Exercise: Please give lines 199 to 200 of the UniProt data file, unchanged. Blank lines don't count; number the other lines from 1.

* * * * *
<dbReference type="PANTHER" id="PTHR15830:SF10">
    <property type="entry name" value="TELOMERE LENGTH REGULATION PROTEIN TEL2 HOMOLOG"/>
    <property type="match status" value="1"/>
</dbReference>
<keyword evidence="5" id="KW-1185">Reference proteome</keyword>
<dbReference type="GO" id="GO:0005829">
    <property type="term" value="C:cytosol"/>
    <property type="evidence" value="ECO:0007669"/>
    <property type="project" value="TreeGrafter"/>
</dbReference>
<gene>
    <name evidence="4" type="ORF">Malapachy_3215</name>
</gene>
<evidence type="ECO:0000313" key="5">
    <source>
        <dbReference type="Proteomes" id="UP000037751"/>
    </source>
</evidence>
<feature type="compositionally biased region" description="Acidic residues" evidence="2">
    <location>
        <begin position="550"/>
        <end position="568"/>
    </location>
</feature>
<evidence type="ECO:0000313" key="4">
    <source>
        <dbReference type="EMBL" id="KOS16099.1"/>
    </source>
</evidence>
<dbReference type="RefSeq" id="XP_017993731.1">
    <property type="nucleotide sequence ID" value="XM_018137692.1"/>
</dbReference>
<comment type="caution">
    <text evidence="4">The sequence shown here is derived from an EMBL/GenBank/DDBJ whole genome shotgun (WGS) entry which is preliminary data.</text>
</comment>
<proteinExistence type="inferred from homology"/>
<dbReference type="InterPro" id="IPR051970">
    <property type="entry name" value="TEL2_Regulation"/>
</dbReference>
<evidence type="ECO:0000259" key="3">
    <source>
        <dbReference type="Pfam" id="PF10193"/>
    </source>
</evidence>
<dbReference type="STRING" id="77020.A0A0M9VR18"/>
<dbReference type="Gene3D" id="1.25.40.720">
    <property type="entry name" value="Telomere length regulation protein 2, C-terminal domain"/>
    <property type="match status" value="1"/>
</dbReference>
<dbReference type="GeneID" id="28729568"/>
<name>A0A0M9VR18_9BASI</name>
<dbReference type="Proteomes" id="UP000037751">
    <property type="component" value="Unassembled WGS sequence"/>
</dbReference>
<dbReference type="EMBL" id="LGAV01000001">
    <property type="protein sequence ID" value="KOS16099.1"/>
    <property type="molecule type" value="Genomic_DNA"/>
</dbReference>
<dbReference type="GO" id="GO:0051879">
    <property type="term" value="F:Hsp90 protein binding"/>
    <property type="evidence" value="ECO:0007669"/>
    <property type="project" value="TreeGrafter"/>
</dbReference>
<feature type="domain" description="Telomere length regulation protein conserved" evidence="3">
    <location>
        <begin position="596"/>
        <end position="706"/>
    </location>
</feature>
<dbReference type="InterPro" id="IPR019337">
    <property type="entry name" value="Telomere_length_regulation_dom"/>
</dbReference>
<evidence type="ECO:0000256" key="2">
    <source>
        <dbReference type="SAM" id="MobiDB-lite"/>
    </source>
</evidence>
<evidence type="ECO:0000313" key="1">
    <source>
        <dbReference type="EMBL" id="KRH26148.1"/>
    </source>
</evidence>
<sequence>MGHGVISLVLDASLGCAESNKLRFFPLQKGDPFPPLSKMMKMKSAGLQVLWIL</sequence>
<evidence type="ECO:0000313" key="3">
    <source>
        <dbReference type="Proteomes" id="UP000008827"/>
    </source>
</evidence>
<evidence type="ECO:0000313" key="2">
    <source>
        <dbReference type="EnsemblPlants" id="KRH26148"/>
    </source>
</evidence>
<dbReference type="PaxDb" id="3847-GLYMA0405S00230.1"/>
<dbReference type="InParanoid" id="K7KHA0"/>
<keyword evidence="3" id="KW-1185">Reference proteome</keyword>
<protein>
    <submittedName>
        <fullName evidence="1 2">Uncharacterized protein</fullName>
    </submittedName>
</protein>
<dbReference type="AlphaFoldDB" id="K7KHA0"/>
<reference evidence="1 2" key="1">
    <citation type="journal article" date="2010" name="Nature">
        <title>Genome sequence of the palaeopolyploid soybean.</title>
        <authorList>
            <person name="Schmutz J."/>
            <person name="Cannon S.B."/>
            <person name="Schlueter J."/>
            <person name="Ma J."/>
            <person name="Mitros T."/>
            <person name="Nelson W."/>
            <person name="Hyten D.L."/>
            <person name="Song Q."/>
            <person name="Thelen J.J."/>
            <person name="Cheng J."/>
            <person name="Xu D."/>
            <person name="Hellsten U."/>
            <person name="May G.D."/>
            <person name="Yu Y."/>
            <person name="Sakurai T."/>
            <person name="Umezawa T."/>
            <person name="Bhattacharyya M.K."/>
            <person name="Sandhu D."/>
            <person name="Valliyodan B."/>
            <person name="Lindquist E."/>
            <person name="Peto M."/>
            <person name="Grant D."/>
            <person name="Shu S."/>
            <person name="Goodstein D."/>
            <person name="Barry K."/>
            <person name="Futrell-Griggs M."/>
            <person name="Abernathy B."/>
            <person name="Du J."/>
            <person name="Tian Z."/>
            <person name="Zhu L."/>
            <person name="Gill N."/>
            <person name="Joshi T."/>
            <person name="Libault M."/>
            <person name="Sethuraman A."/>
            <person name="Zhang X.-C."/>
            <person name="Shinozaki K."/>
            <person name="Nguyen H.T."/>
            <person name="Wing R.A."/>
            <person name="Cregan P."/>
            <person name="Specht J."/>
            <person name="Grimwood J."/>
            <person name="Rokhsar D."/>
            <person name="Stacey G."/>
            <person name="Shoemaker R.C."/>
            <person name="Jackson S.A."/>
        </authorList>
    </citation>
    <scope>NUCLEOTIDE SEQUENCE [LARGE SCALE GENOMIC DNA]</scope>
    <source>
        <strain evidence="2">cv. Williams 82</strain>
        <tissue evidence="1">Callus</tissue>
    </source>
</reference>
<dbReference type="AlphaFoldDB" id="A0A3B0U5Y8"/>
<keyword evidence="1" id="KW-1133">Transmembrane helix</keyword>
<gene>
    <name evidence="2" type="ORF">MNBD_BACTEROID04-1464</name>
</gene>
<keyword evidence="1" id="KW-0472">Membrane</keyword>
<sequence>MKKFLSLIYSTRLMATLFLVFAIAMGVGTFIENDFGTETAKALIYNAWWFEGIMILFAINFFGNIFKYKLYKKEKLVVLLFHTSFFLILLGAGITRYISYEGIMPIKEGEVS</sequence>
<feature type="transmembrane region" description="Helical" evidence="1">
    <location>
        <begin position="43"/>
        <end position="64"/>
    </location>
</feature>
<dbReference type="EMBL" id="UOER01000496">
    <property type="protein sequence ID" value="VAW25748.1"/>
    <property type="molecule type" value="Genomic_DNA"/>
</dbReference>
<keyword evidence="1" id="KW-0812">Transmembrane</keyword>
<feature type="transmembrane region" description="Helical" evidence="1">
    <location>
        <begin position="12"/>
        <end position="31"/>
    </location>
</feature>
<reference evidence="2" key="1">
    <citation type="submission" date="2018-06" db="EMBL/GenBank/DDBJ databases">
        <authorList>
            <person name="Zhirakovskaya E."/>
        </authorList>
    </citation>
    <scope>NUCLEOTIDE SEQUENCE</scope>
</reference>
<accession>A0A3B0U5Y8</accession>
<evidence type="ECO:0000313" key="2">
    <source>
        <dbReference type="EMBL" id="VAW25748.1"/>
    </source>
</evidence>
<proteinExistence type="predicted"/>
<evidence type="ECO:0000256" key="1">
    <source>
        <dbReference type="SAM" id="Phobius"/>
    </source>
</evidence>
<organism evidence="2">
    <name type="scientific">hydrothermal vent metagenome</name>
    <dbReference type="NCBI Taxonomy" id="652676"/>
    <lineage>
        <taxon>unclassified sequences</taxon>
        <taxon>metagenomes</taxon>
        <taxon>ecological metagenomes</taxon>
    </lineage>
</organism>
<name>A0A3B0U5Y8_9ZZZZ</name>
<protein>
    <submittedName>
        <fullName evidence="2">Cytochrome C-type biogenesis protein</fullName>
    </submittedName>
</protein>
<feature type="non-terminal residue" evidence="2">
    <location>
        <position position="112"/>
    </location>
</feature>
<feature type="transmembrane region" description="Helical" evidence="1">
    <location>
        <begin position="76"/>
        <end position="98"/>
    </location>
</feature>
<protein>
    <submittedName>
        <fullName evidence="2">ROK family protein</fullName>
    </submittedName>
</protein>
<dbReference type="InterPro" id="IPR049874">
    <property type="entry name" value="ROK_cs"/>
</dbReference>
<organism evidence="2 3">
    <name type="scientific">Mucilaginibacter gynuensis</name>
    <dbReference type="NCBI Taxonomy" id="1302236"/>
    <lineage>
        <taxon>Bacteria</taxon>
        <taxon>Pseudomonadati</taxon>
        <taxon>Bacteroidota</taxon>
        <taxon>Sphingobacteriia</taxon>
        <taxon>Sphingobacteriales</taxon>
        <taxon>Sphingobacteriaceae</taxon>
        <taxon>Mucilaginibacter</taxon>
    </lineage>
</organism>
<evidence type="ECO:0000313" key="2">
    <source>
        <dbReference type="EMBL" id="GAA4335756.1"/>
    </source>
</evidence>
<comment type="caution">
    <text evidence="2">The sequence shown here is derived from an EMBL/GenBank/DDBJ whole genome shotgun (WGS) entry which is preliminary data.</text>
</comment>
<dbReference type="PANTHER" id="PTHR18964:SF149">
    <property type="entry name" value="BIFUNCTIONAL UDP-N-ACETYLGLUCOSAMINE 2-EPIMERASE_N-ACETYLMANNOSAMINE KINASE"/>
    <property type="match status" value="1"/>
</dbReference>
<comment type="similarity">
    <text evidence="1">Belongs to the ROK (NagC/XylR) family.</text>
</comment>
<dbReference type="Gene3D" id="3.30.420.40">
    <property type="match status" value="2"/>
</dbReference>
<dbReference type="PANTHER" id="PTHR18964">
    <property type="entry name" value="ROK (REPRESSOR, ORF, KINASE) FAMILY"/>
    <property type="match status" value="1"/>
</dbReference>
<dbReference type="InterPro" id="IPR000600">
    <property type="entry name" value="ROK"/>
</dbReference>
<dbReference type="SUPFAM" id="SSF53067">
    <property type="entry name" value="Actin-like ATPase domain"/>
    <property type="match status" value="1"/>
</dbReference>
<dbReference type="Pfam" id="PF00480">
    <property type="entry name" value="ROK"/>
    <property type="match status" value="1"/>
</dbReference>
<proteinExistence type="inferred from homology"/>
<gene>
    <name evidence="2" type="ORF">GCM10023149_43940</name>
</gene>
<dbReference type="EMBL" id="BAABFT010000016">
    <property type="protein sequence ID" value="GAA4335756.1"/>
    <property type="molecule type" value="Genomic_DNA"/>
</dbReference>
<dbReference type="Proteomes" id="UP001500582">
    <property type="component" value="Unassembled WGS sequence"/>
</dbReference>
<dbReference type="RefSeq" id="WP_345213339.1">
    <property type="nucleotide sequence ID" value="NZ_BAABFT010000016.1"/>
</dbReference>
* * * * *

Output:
<evidence type="ECO:0000256" key="1">
    <source>